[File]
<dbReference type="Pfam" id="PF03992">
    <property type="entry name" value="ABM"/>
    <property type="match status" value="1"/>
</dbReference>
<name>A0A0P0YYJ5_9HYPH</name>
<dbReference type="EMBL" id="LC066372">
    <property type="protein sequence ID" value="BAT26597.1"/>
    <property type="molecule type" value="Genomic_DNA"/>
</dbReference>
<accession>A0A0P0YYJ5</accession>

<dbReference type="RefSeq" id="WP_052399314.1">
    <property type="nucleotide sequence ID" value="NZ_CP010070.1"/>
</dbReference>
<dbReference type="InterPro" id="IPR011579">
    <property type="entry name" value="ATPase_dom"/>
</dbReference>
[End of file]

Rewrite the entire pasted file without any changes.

<dbReference type="Pfam" id="PF03992">
    <property type="entry name" value="ABM"/>
    <property type="match status" value="1"/>
</dbReference>
<name>A0A0P0YYJ5_9HYPH</name>
<dbReference type="EMBL" id="LC066372">
    <property type="protein sequence ID" value="BAT26597.1"/>
    <property type="molecule type" value="Genomic_DNA"/>
</dbReference>
<accession>A0A0P0YYJ5</accession>

<dbReference type="RefSeq" id="WP_052399314.1">
    <property type="nucleotide sequence ID" value="NZ_CP010070.1"/>
</dbReference>
<dbReference type="InterPro" id="IPR011579">
    <property type="entry name" value="ATPase_dom"/>
</dbReference>